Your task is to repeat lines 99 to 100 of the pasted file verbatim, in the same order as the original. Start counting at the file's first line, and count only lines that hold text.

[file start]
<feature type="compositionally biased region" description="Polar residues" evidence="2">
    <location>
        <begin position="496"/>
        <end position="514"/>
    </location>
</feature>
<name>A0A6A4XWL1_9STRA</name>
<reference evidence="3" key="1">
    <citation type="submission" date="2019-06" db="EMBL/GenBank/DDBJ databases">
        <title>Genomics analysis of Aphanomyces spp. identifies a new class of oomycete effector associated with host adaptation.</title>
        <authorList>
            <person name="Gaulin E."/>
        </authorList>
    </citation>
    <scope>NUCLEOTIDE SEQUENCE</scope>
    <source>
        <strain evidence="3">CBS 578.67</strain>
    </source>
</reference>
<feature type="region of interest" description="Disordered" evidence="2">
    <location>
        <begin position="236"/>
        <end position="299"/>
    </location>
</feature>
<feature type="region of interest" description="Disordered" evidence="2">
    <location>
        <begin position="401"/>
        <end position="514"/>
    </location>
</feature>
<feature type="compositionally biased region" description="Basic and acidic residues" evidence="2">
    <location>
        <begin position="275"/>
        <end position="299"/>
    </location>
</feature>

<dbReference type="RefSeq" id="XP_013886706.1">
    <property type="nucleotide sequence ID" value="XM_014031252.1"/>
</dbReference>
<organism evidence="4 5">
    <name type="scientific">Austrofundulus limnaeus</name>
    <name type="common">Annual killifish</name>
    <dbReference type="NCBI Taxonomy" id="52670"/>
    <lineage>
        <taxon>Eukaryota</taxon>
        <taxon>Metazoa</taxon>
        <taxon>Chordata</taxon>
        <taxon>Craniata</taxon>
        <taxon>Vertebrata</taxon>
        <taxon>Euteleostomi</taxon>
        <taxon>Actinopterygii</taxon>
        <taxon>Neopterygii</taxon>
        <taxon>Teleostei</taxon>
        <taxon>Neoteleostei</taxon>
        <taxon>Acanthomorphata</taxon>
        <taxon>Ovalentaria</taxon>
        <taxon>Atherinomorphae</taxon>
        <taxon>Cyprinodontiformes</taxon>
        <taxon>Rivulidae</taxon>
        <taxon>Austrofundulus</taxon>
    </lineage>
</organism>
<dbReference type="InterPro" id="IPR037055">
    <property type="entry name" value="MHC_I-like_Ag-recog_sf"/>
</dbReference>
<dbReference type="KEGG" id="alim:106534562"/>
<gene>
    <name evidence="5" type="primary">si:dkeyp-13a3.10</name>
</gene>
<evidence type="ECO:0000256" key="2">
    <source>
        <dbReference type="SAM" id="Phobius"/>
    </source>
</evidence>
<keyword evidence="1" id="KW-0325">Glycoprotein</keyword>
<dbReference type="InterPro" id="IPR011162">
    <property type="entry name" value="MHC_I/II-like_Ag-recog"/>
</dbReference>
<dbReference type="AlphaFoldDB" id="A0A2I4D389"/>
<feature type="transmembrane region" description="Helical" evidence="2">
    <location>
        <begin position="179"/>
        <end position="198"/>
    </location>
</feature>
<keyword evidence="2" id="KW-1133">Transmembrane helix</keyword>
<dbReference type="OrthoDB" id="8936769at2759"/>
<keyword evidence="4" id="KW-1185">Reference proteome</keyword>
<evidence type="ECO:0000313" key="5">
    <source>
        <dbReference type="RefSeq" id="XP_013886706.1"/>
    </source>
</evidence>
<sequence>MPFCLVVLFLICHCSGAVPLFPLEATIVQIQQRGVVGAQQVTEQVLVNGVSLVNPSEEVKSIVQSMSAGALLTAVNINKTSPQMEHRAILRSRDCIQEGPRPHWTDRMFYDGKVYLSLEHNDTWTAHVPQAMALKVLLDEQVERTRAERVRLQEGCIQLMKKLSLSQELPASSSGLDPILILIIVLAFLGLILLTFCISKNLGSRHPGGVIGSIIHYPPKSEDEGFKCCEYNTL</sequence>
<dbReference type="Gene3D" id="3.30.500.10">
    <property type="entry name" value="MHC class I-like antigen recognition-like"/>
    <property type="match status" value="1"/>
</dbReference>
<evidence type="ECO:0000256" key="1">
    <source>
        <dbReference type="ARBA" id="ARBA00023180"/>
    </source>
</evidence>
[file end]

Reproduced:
</dbReference>
<evidence type="ECO:0000256" key="1">